There are various tours around American Samoa.They offer private boat and ship trips with educational guides. The guides are equipped with knowledge of the islands, ocean, wildlife, history, and geography.
Ofu and Tau Islands
Three islands form the volcanic archipelago of the Manu'a islands: Olosega, 1.93 square miles (5 sq km), Ofu, 2.70 square miles (7 sq km), and Tau, 17.76 square miles (46 sq km).
The Manu'a group of islands is only 62 miles (100 km) east of Tutuila. Visitors can reach the islands by plane or boat from Tutuila Island.
The islands can be a challenge to reach. Still, there are various tours and fishing charters that will help visitors reach their destination. Once they are there, they'll have experienced paradise.
The highest mountain in Ofu is Mount Tumutumu, with 1,610 feet(491 meters).
On the nearby island of Olosega, Piumafua stands 2,063 feet (629 meters), making it the tallest mountain on Olosega. The volcanic islands Olosega and Ofu are connected by a bridge and are surrounded by the same coral reef.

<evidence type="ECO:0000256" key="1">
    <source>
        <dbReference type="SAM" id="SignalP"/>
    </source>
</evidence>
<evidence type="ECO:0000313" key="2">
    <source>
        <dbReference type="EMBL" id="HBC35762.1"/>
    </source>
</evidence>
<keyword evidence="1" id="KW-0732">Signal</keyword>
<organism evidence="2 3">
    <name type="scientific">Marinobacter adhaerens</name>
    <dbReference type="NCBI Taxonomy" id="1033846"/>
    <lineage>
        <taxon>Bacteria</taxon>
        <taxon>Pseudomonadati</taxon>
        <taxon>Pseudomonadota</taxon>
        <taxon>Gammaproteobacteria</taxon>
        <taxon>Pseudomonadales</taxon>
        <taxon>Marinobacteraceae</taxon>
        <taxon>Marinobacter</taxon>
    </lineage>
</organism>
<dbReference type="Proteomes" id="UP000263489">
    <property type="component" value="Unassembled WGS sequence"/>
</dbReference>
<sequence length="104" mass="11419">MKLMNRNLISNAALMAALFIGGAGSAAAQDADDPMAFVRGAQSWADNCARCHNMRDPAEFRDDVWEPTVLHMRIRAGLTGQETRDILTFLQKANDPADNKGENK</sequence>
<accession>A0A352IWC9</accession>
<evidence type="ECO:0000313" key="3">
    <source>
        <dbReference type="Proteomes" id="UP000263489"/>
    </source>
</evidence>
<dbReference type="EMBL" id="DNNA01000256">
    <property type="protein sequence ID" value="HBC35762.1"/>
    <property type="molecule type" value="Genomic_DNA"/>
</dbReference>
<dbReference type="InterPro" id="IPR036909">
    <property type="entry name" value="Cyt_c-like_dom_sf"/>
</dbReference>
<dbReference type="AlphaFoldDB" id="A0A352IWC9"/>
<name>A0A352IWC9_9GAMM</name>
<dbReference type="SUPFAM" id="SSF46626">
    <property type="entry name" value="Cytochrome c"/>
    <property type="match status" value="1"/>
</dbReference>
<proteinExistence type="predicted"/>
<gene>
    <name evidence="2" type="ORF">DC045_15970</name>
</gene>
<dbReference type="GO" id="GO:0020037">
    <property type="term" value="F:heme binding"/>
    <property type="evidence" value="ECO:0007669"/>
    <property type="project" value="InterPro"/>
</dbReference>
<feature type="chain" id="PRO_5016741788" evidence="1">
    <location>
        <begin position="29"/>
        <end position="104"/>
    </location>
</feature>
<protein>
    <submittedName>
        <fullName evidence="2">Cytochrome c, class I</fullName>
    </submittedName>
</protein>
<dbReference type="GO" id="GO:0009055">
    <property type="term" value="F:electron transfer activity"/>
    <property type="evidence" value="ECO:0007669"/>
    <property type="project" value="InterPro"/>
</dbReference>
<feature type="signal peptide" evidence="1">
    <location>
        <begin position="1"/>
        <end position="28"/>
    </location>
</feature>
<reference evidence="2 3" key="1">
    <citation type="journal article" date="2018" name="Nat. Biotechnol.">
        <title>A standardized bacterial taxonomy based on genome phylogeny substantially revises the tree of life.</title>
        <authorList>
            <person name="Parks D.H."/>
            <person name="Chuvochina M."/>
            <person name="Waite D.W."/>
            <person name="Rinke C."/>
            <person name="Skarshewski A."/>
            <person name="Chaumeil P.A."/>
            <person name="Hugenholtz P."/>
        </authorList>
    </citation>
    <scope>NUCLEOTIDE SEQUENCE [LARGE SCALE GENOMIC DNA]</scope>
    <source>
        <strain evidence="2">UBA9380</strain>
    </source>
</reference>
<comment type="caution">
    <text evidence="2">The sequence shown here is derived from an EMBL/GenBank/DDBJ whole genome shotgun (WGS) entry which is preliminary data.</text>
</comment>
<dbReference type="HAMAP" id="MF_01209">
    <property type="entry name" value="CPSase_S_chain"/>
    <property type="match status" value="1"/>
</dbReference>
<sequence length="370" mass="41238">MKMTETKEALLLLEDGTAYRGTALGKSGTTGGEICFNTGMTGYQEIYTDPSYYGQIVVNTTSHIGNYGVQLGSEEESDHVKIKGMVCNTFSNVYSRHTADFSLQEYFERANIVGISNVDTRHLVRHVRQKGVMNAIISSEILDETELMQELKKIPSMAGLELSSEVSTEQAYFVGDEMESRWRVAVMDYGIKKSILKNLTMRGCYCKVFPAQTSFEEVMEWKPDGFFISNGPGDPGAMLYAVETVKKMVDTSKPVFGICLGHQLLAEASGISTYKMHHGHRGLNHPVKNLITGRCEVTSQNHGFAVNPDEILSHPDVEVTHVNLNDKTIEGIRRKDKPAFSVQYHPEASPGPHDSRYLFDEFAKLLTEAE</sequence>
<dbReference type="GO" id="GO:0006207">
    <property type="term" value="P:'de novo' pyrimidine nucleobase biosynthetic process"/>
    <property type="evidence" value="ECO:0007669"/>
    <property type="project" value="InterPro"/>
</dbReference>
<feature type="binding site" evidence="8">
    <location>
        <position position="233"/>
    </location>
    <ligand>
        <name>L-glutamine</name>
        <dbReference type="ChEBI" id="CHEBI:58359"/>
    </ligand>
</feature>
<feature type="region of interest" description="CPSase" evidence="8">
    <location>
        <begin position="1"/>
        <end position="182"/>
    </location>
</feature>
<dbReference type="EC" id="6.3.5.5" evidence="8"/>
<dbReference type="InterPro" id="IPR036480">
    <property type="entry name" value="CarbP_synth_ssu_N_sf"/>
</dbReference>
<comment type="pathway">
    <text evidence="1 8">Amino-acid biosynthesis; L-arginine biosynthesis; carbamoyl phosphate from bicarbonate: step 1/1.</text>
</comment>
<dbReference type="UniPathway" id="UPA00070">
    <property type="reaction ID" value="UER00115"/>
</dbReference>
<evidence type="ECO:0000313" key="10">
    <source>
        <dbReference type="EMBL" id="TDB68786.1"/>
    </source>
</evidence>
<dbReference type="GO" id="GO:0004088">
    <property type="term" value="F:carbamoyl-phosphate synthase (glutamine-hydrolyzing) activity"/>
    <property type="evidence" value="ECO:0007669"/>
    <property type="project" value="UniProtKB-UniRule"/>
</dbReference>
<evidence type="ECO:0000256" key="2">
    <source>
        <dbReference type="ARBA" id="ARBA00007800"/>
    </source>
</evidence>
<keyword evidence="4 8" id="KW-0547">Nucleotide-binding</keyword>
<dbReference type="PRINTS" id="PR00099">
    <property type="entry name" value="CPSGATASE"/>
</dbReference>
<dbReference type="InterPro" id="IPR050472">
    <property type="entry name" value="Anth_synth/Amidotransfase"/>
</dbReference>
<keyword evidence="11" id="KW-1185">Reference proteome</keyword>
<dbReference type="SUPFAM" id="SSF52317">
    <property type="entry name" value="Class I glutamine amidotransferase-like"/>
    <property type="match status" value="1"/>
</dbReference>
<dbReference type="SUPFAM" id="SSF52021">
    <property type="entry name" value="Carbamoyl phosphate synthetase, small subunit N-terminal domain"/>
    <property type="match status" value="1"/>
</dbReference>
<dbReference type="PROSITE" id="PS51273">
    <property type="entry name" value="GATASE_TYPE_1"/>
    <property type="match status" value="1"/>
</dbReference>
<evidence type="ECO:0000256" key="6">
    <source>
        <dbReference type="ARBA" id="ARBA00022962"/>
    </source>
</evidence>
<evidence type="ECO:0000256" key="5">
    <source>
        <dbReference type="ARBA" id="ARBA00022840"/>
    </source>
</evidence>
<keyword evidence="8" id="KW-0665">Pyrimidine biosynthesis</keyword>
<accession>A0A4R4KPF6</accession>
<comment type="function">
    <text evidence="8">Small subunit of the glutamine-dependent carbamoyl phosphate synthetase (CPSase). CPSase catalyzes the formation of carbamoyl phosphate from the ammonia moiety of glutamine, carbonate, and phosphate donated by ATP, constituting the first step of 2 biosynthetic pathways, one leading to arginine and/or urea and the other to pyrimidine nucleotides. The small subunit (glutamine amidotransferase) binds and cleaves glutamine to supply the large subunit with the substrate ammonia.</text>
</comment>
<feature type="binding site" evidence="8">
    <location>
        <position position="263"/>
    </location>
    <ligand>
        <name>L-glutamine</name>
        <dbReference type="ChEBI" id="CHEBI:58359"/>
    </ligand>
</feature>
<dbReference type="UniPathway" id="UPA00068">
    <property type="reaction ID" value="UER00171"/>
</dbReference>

The islands of Olosega and Ofu are the more traditional areas of the American Samoa islands. The two islands are about 62 miles (100 km) east of Tutuila, the main island of American Samoa, and they're included in the National Park of American Samoa.
These incredible islands are characterized by their rugged mountains and remnants of ancient volcanoes. Mount Piumafua overlooks the island of Olosega, while Ofu reaches lower heights.
The island of Ofu offers a beautiful white sand beach with a scenic backdrop of the mountains of jagged Sunu'itao Peak and Mount Piumafua. The entire beach and reef in front are a part of the National Park of American Samoa.
The reefs on these islands offer some excellent snorkeling opportunities.
Tau is the chief island of the Man'ua islands. Its attractive conical shape rises to Lata Mountain 3,179 feet (969 meters).